Cohen says some sunscreens use oils to cover up the sunscreen smell. He advises against stocking up on those, as they can clog pores.
More Sunscreens for Rosacea
Need more sunscreen options? Take a look at some of Cohen's and our picks:
Cohen recommends this tinted sunscreen to help cover up redness. It's noncomedogenic and water-resistant and contains coenzyme Q10 for antioxidant power. Titanium dioxide and zinc oxide provide broad-spectrum sun protection.
Another recommendation from Cohen is EltaMD UV Clear Broad-Spectrum SPF 46, which is oil-free and fragrance-free. Its ingredients include sodium hyaluronate to help moisturize and lactic acid to clear pores.
This mineral sunscreen is fast-absorbing and good for sensitive skin. It also contains antioxidants for free-radical protection.
Supergoop!'s Mattescreen is great because it's also a primer that works to brighten and improve uneven skin tone, which can help with the redness from rosacea. It also contains butterfly-bush extract, which helps protect against blue light from our screens.
The antioxidant vitamin E in this sunscreen shields against free radicals while keeping the skin hydrated. The titanium dioxide and zinc oxide formula absorbs quickly into the skin and leaves a matte finish.
SkinMedica's sunscreen is specially made for oily and combination skin types. The sheer formula works to improve the skin's texture and tone. Other soothing and hydrating ingredients include hyaluronic acid, vitamin E, and green tea.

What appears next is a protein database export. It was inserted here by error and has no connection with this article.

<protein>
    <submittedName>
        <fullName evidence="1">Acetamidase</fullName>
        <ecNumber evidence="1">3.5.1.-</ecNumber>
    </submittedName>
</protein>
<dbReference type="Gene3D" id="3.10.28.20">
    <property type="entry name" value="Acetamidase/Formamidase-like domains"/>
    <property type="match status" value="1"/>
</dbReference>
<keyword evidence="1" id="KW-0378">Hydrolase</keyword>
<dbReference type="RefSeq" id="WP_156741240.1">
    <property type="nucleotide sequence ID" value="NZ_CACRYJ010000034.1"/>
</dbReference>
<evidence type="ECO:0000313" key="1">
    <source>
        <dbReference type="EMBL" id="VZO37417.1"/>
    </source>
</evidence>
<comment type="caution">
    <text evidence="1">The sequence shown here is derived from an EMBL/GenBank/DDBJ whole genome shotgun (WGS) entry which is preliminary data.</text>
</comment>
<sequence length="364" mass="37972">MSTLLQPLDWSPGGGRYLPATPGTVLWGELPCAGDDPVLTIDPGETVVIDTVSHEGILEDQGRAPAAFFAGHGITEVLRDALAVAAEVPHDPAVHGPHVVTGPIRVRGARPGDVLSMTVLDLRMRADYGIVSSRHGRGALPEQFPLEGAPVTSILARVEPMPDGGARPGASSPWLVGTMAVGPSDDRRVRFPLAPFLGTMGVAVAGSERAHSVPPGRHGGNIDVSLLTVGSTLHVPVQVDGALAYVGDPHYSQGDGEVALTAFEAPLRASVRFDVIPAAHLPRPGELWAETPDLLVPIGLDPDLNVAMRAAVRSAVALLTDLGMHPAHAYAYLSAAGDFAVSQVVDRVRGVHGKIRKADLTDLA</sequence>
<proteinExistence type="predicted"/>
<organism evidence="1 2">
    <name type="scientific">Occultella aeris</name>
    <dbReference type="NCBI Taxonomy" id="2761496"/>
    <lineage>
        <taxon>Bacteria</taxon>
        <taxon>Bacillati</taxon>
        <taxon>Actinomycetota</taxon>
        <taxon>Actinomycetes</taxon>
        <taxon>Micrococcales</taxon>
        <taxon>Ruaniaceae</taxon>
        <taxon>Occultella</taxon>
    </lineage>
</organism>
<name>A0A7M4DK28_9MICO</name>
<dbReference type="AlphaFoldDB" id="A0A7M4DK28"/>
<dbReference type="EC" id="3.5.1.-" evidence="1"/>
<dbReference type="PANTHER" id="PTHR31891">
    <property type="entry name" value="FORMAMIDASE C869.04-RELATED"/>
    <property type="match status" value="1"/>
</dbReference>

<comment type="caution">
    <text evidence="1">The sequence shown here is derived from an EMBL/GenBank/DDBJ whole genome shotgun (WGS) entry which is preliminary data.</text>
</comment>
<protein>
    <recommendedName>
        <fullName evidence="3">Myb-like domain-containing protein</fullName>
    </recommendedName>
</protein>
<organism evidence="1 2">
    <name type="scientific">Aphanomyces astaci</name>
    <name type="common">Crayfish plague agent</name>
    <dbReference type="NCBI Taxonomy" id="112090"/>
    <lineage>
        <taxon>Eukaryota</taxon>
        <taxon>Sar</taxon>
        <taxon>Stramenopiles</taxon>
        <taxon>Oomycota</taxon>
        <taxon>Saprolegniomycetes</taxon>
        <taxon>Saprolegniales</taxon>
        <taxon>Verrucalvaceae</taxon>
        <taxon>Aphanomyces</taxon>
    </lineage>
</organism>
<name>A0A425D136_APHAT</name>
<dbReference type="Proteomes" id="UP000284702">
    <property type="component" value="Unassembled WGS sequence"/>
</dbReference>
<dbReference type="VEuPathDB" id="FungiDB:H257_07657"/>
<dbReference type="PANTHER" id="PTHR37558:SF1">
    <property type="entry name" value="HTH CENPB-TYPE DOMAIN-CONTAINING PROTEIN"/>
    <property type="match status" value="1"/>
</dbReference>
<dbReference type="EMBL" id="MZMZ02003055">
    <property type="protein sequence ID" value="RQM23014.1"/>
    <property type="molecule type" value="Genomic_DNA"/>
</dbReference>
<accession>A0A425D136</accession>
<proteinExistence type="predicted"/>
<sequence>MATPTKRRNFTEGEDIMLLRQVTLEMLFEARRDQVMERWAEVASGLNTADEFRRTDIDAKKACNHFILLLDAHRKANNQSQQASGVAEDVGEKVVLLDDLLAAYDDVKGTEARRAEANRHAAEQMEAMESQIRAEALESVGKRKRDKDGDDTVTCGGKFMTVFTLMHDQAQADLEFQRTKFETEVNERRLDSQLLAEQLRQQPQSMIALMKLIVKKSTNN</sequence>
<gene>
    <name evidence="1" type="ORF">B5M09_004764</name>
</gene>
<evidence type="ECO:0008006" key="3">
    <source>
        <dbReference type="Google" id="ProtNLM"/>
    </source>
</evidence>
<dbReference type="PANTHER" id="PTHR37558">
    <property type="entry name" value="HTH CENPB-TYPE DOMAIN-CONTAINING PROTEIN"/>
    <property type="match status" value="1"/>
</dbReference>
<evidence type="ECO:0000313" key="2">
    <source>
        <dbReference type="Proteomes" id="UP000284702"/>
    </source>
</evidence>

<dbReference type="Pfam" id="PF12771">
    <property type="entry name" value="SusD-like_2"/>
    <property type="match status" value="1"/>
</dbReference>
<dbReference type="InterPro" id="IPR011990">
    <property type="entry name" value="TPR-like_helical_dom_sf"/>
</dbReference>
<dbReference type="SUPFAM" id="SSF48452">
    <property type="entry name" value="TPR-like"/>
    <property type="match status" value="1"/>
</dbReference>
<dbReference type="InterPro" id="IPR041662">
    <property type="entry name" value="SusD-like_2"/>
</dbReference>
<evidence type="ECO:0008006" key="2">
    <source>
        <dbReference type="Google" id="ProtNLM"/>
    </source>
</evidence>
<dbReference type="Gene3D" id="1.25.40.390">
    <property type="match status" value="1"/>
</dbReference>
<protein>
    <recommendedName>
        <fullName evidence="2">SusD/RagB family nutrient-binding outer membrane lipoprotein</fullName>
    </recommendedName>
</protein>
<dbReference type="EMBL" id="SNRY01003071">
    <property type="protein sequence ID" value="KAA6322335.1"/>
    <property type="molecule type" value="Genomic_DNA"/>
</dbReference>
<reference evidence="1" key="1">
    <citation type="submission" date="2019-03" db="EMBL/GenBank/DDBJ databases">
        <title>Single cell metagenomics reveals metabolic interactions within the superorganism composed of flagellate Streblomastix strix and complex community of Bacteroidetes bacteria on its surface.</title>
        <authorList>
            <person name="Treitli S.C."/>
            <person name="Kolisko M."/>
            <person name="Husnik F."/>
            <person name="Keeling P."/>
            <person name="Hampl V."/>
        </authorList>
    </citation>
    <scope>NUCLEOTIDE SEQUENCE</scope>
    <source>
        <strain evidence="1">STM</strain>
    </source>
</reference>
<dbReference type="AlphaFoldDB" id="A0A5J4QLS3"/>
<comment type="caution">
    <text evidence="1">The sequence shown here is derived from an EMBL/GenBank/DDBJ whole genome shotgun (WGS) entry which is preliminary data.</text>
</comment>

Here's another tinted option to help disguise redness. It contains 20% zinc oxide, antioxidant-packed algae extract, and sunflower-sprout extract.
Blue Lizard's facial sunscreen checks pretty much all the boxes when it comes to rosacea-friendly formulas. This one is oil-free, noncomedogenic, antioxidant-rich, and fragrance-free.
Non-greasy and fragrance-free, this sunscreen is an affordable option at just $5. It also contains soothing botanicals like chamomile and aloe-leaf juice. The reef-friendly formula is water-resistant for up to 80 minutes.
Neutrogena's mineral sunscreen is gentle on skin and free of fragrance, parabens, phthalates, dyes, and irritating chemicals. It's also noncomedogenic and oil-free and contains antioxidants. The sheer formula is optimal for rosacea.
The antioxidant vitamin E in this sunscreen works to minimize the look of pores and protect the skin. The noncomedogenic formula is lightweight and fast-absorbing, too.
Biossance's sunscreen is formulated with water lily, which works to calm and soothe skin—helpful for any redness. The zinc oxide sunscreen is sheer and hydrating thanks to squalane.
This story was originally published at an earlier date and has since been updated.
Sarah is lifestyle writer and editor with over 10 years of experience covering health and wellness, interior design, food, beauty, and tech. Born and raised in Los Angeles, she attended New York University and lived in New York for 12 years before returning to L.A. in 2019.
In addition to her work on THE/THIRTY and Who What Wear, she held editor roles at Apartment Therapy, Real Simple, House Beautiful, Elle Decor, and The Bump (sister site of The Knot).
She has a passion for health and wellness, but she especially loves writing about mental health. Her self-care routine consists of five things: a good workout, “me” time on the regular, an intriguing book/podcast/playlist to unwind after a long day, naps, and decorating her home.